Artbound

Artbound

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Fine Cut

Fine Cut

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SoCal Wanderer

SoCal Wanderer

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a large damn with graffiti of a woman with a hammer on it, mountains in the background

Earth Focus Presents

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Muhammad Ali

Muhammad Ali

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Southland Sessions

Southland Sessions

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Professor T

Professor T (Belgium)

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Emma

Emma

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Guilt

Guilt

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Line of Separation Key Art.

Line of Separation

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Us

Us

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The Latino Experience

The Latino Experience

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Key Art of "Summer of Rockets" featuring Keeley Hawes and Toby Stephens.

Summer of Rockets

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Death in Paradise Series 10

Death in Paradise

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KCET Must See Movies

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Independent Lens

Independent Lens

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Tending Nature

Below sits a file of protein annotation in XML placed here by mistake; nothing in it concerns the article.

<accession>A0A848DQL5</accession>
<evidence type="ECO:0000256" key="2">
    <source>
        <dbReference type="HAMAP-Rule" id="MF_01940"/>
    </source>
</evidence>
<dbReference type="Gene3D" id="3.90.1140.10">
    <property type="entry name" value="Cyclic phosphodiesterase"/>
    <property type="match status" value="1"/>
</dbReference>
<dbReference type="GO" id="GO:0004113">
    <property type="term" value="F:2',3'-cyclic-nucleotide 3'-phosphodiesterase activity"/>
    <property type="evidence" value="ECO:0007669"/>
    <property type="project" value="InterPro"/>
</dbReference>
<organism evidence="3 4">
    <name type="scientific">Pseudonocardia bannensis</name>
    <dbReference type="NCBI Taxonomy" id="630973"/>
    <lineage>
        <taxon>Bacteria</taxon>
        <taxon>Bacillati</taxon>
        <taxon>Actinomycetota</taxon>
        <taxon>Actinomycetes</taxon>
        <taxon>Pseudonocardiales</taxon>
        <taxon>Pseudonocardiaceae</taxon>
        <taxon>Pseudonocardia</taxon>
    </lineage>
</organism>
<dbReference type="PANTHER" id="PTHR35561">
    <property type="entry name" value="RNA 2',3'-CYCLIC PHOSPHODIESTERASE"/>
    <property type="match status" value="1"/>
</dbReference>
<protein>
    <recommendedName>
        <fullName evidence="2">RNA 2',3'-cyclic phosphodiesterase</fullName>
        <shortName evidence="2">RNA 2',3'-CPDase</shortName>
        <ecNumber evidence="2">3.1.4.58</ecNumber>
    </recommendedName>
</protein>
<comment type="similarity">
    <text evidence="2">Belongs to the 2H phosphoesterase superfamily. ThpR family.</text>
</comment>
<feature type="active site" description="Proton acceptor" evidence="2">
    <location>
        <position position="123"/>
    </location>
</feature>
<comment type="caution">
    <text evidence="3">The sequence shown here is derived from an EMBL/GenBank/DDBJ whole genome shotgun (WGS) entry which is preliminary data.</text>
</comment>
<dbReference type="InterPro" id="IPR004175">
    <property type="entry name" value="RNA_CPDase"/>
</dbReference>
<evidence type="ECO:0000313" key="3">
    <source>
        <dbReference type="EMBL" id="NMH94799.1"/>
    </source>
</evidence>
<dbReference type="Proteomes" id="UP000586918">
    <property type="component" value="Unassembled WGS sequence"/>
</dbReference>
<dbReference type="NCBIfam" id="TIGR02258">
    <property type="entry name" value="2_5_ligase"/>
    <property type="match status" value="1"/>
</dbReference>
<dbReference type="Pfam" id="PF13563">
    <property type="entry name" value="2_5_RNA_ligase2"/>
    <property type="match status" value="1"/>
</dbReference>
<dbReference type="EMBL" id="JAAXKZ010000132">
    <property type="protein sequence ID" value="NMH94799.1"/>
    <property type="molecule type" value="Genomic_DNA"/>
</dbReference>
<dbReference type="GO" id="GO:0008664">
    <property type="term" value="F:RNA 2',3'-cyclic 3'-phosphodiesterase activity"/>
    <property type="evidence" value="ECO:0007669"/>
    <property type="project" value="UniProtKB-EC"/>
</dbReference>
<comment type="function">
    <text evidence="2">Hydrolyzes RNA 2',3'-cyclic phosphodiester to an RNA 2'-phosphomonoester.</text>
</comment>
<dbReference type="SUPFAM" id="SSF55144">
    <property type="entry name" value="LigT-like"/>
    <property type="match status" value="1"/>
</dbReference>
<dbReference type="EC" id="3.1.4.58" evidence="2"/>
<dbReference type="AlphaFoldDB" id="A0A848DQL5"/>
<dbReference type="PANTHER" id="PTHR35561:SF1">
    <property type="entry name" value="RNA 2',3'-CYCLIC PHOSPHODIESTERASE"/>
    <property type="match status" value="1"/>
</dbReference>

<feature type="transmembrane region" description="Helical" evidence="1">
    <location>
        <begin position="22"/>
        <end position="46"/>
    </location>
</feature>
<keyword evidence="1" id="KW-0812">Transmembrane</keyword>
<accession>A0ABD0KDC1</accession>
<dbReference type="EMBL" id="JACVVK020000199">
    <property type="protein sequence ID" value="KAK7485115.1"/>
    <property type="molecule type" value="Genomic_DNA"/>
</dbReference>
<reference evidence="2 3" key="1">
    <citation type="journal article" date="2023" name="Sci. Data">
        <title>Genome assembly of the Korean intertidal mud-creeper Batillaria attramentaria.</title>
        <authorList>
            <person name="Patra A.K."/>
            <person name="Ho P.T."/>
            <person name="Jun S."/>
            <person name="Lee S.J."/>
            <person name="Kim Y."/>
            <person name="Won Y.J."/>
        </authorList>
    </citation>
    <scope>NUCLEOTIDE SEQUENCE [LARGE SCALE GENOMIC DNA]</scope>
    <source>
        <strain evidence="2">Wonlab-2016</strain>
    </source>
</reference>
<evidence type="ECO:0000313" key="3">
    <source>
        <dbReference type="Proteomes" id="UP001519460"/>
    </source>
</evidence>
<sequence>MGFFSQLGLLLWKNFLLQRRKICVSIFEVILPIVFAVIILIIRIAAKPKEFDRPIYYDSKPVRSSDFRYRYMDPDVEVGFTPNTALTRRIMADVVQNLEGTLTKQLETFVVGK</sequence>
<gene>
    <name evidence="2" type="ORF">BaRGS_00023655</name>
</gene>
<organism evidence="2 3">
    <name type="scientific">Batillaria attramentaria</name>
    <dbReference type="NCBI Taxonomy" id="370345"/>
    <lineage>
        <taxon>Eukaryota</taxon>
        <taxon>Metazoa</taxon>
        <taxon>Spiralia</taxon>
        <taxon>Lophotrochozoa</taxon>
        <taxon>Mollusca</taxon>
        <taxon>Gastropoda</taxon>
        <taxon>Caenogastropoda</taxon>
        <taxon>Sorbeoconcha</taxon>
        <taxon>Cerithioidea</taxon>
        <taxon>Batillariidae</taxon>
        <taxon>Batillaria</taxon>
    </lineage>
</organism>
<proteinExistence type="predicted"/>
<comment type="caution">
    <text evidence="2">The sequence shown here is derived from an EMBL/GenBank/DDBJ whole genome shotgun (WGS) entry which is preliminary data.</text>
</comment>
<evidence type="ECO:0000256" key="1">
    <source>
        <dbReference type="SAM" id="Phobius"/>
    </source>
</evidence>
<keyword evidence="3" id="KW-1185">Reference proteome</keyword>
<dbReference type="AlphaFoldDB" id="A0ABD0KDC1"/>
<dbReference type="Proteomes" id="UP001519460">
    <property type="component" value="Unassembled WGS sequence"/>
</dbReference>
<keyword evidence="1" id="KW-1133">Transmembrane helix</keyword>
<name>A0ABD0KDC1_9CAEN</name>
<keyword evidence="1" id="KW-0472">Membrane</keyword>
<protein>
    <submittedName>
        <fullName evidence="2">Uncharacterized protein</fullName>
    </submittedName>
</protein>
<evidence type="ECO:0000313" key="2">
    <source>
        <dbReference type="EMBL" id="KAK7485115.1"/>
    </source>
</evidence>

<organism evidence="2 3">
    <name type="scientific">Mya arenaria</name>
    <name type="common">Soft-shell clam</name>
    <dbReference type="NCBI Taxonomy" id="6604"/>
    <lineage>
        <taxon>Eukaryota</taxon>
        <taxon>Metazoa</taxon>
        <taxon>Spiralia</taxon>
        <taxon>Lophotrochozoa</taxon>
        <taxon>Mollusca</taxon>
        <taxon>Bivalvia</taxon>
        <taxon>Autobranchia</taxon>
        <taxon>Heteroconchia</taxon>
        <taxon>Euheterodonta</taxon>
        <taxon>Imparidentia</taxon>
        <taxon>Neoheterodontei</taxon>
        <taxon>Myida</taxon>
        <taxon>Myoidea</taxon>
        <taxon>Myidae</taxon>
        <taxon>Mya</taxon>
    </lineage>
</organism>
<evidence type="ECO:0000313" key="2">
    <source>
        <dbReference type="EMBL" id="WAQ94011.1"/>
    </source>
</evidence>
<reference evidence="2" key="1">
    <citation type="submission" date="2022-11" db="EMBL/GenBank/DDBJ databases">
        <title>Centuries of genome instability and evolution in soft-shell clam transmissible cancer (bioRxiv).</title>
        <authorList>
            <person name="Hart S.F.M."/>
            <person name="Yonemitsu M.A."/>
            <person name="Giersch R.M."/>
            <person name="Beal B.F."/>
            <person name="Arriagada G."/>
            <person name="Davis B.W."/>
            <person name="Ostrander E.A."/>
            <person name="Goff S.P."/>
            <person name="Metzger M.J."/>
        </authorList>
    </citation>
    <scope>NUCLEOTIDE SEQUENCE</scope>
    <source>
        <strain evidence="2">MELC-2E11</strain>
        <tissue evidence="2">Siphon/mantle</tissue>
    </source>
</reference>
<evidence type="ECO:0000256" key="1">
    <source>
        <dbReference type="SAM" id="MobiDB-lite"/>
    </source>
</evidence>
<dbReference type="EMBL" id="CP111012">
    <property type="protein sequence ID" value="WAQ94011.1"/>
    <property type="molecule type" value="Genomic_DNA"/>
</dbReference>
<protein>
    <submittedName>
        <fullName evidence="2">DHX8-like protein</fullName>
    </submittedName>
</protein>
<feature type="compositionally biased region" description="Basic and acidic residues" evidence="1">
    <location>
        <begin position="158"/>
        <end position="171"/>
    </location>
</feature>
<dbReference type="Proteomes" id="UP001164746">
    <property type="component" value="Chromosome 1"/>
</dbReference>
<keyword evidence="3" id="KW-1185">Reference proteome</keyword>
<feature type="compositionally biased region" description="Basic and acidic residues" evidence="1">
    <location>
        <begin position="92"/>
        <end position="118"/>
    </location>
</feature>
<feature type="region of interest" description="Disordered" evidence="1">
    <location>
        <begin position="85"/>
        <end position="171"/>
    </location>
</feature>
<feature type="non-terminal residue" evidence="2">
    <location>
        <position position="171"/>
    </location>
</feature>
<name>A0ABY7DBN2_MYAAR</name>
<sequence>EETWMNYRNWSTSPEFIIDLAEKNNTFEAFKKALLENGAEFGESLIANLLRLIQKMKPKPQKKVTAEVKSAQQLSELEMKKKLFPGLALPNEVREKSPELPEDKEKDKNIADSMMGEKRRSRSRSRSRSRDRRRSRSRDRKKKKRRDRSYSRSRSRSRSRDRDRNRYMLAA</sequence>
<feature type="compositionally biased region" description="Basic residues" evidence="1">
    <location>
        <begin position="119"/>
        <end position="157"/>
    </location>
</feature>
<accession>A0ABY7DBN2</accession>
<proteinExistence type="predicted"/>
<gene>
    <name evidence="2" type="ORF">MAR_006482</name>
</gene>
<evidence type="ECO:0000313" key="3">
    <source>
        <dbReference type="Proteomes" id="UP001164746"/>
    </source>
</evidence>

New Special Airing Nov. 14

Tending Nature

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Earth Focus

Earth Focus

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City Rising

City Rising

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Lost LA

Lost LA

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Nathan Masters

Nathan Masters (2018)

Nathan Masters is host and executive producer of Lost L.A., an Emmy Award-winning public television series from KCET and the USC Libraries. The show explores how rare artifacts from Southern California's archives can unlock hidden and often-surprising stories from the region's past. Nathan’s writing has appeared in many publications, including Los Angeles Magazine and the Los Angeles Times. He also helps manage public programs and media initiatives at the USC Libraries, home to the L.A. as Subject research consortium.

Nathan Masters (2018)
 A map of Los Angeles City, 1867.
Article
Lost LA

The Convoluted Logic of L.A.'s Numbered Avenues

As Los Angeles expanded, a need to clear up confusion for citizens came when duplicate numbered streets and avenues appeared throughout the city.
A mountain range, parts of which are covered in snow.
Article
Lost LA

The Lost Plan to Create a National Park in L.A.’s Backyard

In 1916, the proposed establishment of the Sierra Madre National Park laid in the hands of conservationist Stephen Mather. But an underfunded national park system and the area's lack of "nationally significant" monumental scenery meant a swift end to the plan.